- Whole Foods CEO John Mackey said the company’s acquisition by Amazon is like a marriage and that has led to some changes at grocery chain.
- “I always use this analogy, when you get married, do you change? And the answer is, ‘duh.’ If you don’t change, you’re going to get a divorce,” Mackey said during an episode of Freakonomics Radio. “So, Whole Foods is changing, but not because Amazon’s cramming a bunch of things down our throat, but because they do a lot of things that we want to take in.”
- Amazon bought Whole Foods in 2017 for a reported $US13.7 billion. Mackey has described the deal as a “whirlwind courtship” and that it was “love at first sight” for the two companies.
- The acquisition led to some immediate changes at Whole Foods, like deals for Prime members and sales of Amazon’s Echo device in stores.
- In recent months, there have been tensions between workers of two factions of the business – Whole Foods and Prime Now shoppers – and Whole Foods employees have also been frustrated by a new, stricter dress code, which they feel points to a larger trend of Whole Foods’ culture shifting away from its roots.
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For Whole Foods CEO John Mackey, the company’s acquisition by Amazon was like getting married â€” and now, they have to try not to get divorced.
Mackey discussed the Whole Foods-Amazon relationship during an episode of Freakonomics Radio that premiered Wednesday. He said becoming an Amazon-owned company “hasn’t been as big a switch as you’d think” and that he was clear about Whole Foods’ mission and core values before it was acquired.
“Are we going to try to integrate those, or are you going to leave that alone? No, they weren’t going to try to change that,” Mackey said. “What about our culture? Are you going to try to assimilate us into Amazon and we will lose our identity? No, we don’t want to do that.”
Mackey said that Whole Foods has evolved since it was acquired by Amazon “but in a respectful way.”
“I always use this analogy, when you get married, do you change? And the answer is, ‘duh.’ If you don’t change, you’re going to get a divorce,” Mackey said. “So, Whole Foods is changing, but not because Amazon’s cramming a bunch of things down our throat, but because they do a lot of things that we want to take in.”
The day after the deal was announced, Mackey told employees it was “love at first sight” when the two companies had met on a “blind date” six weeks prior: Mackey and Bezos and their teams had a three-hour meeting in Seattle in April 2017, which led to Amazon executives flying to Whole Foods’ headquarters in Austin, Texas, four days later to iron out the terms of the deal.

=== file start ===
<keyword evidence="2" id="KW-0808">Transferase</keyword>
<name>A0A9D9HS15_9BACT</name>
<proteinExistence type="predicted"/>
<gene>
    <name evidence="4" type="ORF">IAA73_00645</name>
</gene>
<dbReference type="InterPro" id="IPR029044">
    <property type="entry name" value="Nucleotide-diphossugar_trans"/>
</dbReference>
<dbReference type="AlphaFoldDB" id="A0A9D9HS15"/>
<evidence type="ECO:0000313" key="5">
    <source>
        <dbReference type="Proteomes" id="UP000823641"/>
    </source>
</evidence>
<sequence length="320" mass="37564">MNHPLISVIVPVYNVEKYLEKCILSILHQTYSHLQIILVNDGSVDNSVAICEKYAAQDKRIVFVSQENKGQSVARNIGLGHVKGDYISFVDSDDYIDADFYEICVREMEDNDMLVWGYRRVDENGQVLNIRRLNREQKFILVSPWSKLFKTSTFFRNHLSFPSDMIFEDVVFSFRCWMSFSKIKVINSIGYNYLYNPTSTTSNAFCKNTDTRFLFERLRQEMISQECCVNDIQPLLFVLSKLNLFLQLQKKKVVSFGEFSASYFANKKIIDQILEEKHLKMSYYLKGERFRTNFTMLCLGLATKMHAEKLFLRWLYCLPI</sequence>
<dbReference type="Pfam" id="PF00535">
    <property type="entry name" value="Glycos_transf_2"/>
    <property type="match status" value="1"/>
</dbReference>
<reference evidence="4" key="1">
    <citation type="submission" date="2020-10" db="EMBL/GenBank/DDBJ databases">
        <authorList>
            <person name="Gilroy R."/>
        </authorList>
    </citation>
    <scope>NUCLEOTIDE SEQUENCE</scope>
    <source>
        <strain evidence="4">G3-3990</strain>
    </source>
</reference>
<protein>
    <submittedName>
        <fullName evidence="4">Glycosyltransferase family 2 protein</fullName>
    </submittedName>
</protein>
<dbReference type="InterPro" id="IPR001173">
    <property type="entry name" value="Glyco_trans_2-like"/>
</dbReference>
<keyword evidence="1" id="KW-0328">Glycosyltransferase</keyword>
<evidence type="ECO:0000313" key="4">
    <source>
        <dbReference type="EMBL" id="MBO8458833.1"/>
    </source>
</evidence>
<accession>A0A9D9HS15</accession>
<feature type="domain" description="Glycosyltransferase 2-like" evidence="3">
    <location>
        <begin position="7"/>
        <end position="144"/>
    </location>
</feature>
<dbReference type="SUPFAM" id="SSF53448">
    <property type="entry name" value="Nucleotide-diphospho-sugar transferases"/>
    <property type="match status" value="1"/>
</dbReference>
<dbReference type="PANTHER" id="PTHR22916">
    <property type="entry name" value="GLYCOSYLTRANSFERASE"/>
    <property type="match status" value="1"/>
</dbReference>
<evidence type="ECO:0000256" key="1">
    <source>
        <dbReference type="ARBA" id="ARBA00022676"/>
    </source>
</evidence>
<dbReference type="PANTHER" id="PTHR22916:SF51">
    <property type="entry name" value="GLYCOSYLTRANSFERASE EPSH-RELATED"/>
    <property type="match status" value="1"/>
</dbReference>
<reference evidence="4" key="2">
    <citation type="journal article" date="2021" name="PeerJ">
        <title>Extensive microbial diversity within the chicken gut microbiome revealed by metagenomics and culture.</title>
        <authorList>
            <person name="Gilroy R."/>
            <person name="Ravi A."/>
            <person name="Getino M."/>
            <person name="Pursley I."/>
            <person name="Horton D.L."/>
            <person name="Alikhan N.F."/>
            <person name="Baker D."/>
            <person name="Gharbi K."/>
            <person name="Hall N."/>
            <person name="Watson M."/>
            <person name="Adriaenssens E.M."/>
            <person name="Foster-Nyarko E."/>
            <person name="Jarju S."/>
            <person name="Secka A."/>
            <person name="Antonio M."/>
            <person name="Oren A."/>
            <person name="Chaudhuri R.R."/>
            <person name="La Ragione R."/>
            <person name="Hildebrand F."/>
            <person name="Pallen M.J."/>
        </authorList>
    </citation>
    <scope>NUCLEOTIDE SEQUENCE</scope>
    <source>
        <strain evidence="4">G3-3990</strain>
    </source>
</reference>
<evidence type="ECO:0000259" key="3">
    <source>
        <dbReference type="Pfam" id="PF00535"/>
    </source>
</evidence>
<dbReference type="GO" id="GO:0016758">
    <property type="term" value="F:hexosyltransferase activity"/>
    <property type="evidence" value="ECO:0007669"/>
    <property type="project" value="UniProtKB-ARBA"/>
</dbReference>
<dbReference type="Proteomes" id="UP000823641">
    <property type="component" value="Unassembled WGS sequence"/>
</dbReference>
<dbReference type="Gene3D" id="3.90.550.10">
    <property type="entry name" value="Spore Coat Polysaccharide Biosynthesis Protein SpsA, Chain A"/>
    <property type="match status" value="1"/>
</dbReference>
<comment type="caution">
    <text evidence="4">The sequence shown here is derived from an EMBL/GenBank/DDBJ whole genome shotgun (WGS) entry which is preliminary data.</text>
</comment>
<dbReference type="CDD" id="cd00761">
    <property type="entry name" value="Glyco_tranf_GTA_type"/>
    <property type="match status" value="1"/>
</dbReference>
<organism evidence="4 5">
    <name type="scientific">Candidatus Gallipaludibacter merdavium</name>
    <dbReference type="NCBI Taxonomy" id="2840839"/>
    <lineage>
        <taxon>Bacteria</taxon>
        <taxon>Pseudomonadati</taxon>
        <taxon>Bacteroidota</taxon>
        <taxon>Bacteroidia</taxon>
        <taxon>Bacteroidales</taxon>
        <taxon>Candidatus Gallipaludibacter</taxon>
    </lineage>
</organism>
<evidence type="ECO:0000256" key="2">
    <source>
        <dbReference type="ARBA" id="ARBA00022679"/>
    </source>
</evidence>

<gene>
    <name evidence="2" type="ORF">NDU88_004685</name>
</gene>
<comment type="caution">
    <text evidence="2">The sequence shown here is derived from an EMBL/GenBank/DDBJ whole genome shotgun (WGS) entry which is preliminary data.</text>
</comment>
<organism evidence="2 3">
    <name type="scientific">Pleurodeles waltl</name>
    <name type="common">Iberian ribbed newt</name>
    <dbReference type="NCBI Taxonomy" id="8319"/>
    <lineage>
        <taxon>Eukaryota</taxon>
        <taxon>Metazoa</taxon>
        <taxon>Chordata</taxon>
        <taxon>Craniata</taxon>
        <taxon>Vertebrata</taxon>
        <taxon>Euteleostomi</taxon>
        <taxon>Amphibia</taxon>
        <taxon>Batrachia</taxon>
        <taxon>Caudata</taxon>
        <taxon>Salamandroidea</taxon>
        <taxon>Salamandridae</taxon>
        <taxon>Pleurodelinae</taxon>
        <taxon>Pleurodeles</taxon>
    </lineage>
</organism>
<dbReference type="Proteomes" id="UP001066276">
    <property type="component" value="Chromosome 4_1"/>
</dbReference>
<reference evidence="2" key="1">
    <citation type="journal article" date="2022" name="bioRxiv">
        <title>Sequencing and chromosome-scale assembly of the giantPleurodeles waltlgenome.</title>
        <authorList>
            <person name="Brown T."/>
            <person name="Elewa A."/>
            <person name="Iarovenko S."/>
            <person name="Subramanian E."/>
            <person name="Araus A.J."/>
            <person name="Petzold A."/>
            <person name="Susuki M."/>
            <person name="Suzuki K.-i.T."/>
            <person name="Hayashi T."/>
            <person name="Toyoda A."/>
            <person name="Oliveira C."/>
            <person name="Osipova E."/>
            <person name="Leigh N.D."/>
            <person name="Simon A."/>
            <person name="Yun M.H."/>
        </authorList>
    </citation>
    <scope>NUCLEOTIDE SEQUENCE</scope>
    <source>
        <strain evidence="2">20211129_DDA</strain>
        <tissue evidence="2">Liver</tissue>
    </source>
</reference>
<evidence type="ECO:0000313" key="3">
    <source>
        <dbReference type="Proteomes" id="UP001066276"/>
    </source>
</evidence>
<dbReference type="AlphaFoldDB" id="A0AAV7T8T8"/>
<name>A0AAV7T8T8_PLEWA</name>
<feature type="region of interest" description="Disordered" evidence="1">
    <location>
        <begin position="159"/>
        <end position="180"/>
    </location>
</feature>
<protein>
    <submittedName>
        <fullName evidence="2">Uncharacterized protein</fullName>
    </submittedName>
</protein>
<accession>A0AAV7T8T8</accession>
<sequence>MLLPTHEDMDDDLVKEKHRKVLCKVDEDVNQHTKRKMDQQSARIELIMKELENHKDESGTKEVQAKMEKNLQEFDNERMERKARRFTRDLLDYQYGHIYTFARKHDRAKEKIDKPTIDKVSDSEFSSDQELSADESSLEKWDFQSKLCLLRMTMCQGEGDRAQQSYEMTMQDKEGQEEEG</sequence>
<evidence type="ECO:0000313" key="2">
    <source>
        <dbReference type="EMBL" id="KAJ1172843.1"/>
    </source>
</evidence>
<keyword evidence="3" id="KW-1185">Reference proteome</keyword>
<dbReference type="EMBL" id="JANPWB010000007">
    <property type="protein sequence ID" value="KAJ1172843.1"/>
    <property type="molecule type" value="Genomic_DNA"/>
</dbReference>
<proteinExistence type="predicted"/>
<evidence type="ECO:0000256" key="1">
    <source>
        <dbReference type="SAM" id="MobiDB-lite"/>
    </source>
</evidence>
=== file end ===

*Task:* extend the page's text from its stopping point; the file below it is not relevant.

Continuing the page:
“We moved from dating to engagement to marriage in just a few short months,” Mackey writes in the book.
The changes to Whole Foods were apparent almost immediately after the acquisition. The company began selling Amazon’s Echo smart speaker in the aisles of the stores and cut prices across the grocery chain. By 2018, Amazon began offering discounts at Whole Foods for Prime members and made Whole Foods items available for Prime Now, the company’s delivery service.
But in recent months, tensions have risen between two factions of the business: Whole Foods employees and Prime Now workers who pack and deliver online orders. Whole Foods workers told Business Insider’s Hayley Peterson in September that while the grocery business has boomed during the coronavirus pandemic, it’s led to safety problems and overcrowding at Whole Foods stores.
“Team-member morale is the lowest I’ve ever seen it,” one employee told Business Insider. “Global” â€” Whole Foods’ corporate office in Austin â€” “keeps asking us for feedback, and we keep saying to them: Team members don’t feel safe. They don’t feel safe from the virus, and they don’t feel safe from the customers. I have never seen so many people look so stressed and so afraid.”
And last month, Whole Foods announced sweeping changes to its employee dress code policy, which had previously been relaxed and allowed employees to express their individuality. Several Whole Foods employees told Business Insider that the stricter dress code pointed to a larger trend of Whole Foods’ culture shifting away from its roots: “Maybe Amazon is just very strict and wants everyone to look like robots and look the same way,” one employee said.
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